FINDINGS AND RECOMMENDATIONS
Petitioner is a state prisoner, proceeding pro se, with an application for writ of habeas corpus pursuant to 28 U.S.C. § 2254. On February 7, 1977, petitioner was convicted in the Sutter County Superior Court of two counts of first degree murder (California Penal Code § 187) with the use of a firearm and was sentenced to state prison for life with possibility of parole after seven years. (Pet. at 2; Answer at 1.) In the petition now pending before this court, petitioner challenges the March 10, 2004 decision of the California Board of Prison Terms (hereinafter, the "Board")*fn1 finding him unsuitable for parole. (Pet. at 3-6.) Upon consideration of the record and the applicable law, the undersigned will recommend that petitioner's application for habeas corpus relief be denied.
On March 10, 2004, petitioner appeared before the Board for his eighth subsequent parole consideration hearing and was found unsuitable for parole. (Pet., Ex. B.) Petitioner had previously received parole consideration hearings in 1982, 1983, 1986, 1989, 1994, 1995, 1997, and 2001. (Id.)
On July 26, 2004, petitioner challenged the Board's 2004 decision through a habeas petition filed in the Sutter County Superior Court, raising the same issues asserted in the instant petition. (Pet. at 6-10; Answer at 2-3.) On August 5, 2004, the Superior Court issued a reasoned opinion affirming the Board's decision and denying the petition. (Answer, Ex. 3.)
On December 2, 2004, petitioner filed an application for writ of habeas corpus to the California Court of Appeal for the Third Appellate District. (Pet. at 7.) On February 17, 2005, the appellate court summarily denied the petition. (Answer, Ex. 4.)
On February 15, 2005, petitioner sought review of the denial to the California Supreme Court and his petition for review was summarily denied on February 25, 2005. (Pet. at 7; Answer, Ex. 5.)
Petitioner filed the instant application for a federal writ of habeas corpus on July 17, 2005. (Docket No. 1.)*fn2
I. Standards of Review Applicable to Habeas Corpus Claims
A writ of habeas corpus is available under 28 U.S.C. § 2254 only on the basis of some transgression of federal law binding on the state courts. See Peltier v. Wright, 15 F.3d 860, 861 (9th Cir. 1993); Middleton v. Cupp, 768 F.2d 1083, 1085 (9th Cir. 1985) (citing Engle v. Isaac, 456 U.S. 107, 119 (1982)). A federal writ is not available for alleged error in the interpretation or application of state law. See Estelle v. McGuire, 502 U.S. 62, 67-68 (1991); Park v. California, 202 F.3d 1146, 1149 (9th Cir. 2000); Middleton, 768 F.2d at 1085. Habeas corpus cannot be utilized to try state issues de novo. Milton v. Wainwright, 407 U.S. 371, 377 (1972).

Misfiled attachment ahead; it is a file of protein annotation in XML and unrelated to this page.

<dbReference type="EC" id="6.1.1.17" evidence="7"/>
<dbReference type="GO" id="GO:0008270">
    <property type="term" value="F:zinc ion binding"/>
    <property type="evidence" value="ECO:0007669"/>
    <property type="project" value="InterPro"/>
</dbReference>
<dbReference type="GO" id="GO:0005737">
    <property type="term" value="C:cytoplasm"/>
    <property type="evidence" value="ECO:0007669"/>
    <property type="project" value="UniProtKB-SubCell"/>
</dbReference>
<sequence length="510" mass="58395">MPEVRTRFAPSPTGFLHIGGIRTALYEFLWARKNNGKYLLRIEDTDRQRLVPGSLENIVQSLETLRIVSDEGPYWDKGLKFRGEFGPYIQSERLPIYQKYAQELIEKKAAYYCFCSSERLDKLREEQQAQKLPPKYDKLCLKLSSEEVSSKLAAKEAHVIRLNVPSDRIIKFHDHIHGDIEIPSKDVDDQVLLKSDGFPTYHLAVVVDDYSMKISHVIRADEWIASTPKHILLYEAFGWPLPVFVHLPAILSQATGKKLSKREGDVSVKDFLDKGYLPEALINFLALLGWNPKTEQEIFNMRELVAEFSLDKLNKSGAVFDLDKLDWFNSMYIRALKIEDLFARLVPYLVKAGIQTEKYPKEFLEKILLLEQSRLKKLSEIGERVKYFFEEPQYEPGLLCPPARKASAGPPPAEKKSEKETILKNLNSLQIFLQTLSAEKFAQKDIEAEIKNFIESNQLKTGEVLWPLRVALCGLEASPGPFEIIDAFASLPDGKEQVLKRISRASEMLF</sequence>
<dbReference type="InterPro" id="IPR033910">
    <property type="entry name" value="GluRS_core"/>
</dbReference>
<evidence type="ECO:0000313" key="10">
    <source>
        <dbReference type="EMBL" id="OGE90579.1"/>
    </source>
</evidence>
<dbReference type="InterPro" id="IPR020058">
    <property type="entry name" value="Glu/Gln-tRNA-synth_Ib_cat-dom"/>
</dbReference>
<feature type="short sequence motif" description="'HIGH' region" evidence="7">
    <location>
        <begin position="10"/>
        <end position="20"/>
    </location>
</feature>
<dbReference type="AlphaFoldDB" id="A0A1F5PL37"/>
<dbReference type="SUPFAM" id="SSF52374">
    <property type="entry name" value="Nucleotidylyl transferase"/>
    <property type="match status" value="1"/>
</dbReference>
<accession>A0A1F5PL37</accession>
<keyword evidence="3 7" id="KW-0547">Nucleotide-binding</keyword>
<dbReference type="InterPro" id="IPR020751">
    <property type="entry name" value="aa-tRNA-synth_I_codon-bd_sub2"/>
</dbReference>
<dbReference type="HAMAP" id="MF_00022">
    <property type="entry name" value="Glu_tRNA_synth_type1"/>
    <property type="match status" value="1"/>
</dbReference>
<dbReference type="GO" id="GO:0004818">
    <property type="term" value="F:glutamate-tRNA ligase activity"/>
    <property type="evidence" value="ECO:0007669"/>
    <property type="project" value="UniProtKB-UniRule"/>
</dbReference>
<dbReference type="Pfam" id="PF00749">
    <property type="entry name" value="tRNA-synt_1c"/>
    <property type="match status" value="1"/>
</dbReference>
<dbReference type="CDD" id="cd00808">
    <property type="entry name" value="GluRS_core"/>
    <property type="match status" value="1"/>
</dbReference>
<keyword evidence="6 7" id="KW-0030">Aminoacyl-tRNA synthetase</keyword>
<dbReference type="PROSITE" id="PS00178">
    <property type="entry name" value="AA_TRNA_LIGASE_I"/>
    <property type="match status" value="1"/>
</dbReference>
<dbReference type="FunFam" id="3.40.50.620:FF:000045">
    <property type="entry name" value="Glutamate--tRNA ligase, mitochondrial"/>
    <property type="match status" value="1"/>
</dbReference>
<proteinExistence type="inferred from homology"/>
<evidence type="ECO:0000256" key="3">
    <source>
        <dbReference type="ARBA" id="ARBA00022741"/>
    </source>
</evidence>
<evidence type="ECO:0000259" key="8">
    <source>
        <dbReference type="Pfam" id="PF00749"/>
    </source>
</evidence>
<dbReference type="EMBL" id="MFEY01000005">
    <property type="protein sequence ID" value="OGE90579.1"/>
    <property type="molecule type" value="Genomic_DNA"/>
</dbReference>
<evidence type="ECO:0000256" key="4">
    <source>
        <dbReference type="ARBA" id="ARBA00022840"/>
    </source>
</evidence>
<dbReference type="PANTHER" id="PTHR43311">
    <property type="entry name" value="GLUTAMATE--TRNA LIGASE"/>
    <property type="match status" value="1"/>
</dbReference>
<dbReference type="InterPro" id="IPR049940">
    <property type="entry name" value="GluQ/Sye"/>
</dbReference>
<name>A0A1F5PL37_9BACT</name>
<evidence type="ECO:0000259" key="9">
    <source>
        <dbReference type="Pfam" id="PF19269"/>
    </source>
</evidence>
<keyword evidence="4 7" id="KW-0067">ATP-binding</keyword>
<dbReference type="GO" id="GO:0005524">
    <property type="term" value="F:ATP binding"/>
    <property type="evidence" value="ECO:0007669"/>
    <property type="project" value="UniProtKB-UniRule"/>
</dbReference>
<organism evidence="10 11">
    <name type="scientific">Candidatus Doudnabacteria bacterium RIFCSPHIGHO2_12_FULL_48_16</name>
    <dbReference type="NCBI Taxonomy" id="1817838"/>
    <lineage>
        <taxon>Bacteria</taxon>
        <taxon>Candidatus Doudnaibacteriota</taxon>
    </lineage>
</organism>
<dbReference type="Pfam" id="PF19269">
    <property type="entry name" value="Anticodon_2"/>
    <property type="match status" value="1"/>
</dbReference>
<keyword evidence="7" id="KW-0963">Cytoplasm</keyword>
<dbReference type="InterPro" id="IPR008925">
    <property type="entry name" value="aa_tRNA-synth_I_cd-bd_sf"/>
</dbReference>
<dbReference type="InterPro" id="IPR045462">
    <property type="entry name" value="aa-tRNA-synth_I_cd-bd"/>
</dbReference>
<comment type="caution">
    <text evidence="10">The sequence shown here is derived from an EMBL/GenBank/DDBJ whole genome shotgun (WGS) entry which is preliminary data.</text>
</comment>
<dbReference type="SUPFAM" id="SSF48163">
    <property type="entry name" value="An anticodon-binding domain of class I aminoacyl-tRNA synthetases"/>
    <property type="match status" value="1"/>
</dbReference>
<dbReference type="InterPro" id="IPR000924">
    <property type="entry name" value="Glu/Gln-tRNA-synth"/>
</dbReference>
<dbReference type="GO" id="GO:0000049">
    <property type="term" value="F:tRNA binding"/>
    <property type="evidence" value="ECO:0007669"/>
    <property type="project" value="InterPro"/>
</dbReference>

This action is governed by the Antiterrorism and Effective Death Penalty Act of 1996 ("AEDPA"). See Lindh v. Murphy, 521 U.S. 320, 336 (1997); Clark v. Murphy, 331 F.3d 1062, 1067 (9th Cir. 2003). Section 2254(d) sets forth the following standards for granting habeas corpus relief::
An application for a writ of habeas corpus on behalf of a person in custody pursuant to the judgment of a State court shall not be granted with respect to any claim that was adjudicated on the merits in State court proceedings unless the adjudication of the claim -
(1) resulted in a decision that was contrary to, or involved an unreasonable application of, clearly established Federal law, as determined by the Supreme Court of the United States; or
(2) resulted in a decision that was based on an unreasonable determination of the facts in light of the evidence presented in the State court proceeding.
The court looks to the last reasoned state court decision as the basis for the state court judgment. Robinson v. Ignacio, 360 F.3d 1044, 1055 (9th Cir. 2004). Where the state court reaches a decision on the merits but provides no reasoning to support its conclusion, a federal habeas court independently reviews the record to determine whether habeas corpus relief is available under § 2254(d). Himes v. Thompson, 336 F.3d 848, 853 (9th Cir. 2003); Delgado v. Lewis, 223 F.3d 976, 982 (9th Cir. 2000). When it is clear that a state court has not reached the merits of a petitioner's claim, or has denied the claim on procedural grounds, the AEDPA's deferential standard does not apply and a federal habeas court must review the claim de novo. Nulph v. Cook, 333 F.3d 1052, 1056 (9th Cir. 2003); Pirtle v. Morgan, 313 F.3d 1160, 1167 (9th Cir. 2002). Here, the last reasoned state court decision is the August 5, 2004 denial of habeas corpus relief by the Sutter County Superior Court. Therefore, this court will consider whether that decision was erroneous under the standard of § 2254(d).
Petitioner alleges that the Board's March 10, 2004 denial of parole violated his right to due process under the United States Constitution. (Pet. at 10.) Additionally, petitioner alleges that the Board's "application of the Determinate Sentence Law...violat[ed] the prohibitions against Ex Post Facto laws insofar as the application has deprived him of the substantive benefits of the former ...